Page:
NEWBORNS AND THE ART OF MULTITASKING
Exactly 18 days ago I gave birth to Jimmy… a 4.11kg, 54cm baby bundle of chub! It was a looonngg labour. The little fella was posterior, so he took a while to turn himself in the right direction… In any case, without boring you with the gory details of his entry into the world (i am still traumatised), he eventually made an appearance at 11:25pm on Friday 15th August.
Since then, life has been a blur. There have been more tears and tantrums than I can count on two hands, and that’s just from me.
Breastfeeding is a tough gig. Its amazing that so many women persevere and stick to it for the long haul… I’m only 2 weeks in and already dreaming of the days when Jimmy is bottle fed and I can be free to pass him off to babysitters and go and do stuff without worrying when he will next wake and demand boob. Its painful, its boring and its relentless. A new mum really is just a slave to a tiny human… And most of all, it requires patience.. which I am finding extremely trying – but it is a great skill to master nonetheless.
I have always been a working girl. I’m one of those people that thrives on being busy. Not just a little busy, but on the cusp of being overwhelmingly busy. Then when I creep over that cusp, I become insane and the complaining and tantrums start… so I usually find myself toeing the line between super busy and insanity. Anything less than super busy and I find that I’m idle. Needless to say, the four weeks of maternity leave that I took prior to the birth I had listed a huge number of tasks to tick off – both practical tasks and some just for fun. I completed all of them, and then Jimmy arrived. But I also spent a lot of time thinking about life with a baby, and what it would mean for my earning capacity and work-life satisfaction in the months after his birth.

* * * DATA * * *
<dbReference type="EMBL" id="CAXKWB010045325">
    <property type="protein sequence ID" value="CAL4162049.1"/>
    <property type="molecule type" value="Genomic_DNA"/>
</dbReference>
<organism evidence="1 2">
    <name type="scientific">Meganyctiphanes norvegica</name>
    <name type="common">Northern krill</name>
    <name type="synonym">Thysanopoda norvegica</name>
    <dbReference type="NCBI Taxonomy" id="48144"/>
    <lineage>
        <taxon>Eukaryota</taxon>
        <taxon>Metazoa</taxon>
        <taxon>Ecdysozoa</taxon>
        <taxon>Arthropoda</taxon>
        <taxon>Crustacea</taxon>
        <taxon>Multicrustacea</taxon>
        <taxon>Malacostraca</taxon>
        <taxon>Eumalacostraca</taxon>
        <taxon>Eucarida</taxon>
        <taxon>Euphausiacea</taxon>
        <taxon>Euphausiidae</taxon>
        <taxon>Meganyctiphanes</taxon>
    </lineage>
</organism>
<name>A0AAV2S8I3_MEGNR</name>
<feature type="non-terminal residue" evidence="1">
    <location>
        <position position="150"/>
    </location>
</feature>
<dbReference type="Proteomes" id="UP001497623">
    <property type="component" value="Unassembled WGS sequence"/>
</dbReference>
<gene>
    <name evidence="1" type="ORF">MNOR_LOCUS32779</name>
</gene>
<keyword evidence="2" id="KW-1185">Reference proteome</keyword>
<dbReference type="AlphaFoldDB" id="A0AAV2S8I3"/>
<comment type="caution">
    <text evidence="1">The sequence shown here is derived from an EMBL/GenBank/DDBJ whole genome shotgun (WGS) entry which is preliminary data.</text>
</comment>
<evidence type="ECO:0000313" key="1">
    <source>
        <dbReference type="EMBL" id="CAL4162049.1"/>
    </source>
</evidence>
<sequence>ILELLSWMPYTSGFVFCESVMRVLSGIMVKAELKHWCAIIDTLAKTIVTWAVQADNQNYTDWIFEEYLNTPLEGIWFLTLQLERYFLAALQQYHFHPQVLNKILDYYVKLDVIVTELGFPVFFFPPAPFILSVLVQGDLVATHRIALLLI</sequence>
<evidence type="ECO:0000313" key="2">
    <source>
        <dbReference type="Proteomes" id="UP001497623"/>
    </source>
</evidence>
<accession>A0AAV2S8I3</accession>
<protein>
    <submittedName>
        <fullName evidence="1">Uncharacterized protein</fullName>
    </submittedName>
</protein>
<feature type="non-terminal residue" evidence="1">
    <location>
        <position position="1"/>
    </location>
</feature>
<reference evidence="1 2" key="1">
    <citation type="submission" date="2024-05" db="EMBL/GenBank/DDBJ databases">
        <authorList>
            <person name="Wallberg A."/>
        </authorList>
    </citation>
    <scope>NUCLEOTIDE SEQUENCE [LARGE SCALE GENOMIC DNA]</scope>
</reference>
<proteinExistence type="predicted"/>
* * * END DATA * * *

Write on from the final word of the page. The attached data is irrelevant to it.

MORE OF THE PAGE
I work in an industry that is rarely nine-to-five. It is more often than not twice that, and you really do have to love it to be willing to work long hours and be available 24/7 for team members and clients. Fitting that around a baby that is also demanding of your time 24/7 can seem unfathomable.. particularly for your employer, not matter how supportive they want to be of your new role in life. So where does this leave a new mum that needs to return to work in order to support a new family member? How can they convince employers who are also business owners that they are worthy of a full time gig and that they will still contribute as much as they did pre-baby…
Multitasking. That is how. It has now become abundantly clear why women were built with much better multitasking capabilities than males…
I am only 2 weeks into this new role as mum… but I am starting to learn to function on 3hrs sleep a night. That has already started to feel normal – as good a night’s sleep as I can remember pre-birth anyway. I have just finished my first freelance copywriting brief – half of it was done with Jimmy attached to my boob. The other half done when he’d crashed out on my chest after his feed. Sure, it was only 500 words of copy, but still, I managed to craft it and revise it and restructure it as much as I would have without a baby attached to my boob. And I hit my deadline.w
I’m starting to see how this just might be possible. With a supportive partner (seriously, he is THE best!), an effective breast pump and a sense of humour… I might just be able to return to work… almost at full throttle. Just don’t expect me to look any good while I’m doing it!
I’ll park this post right here and revisit in a few more months.. and see if I still feel the same. I can already hear the other mum’s out there chuckling at my naivety and ignorance.. but lets just see hey… every mum’s experience is different… and I want to remain optimistic! You’ve gotta crawl before you can walk after all…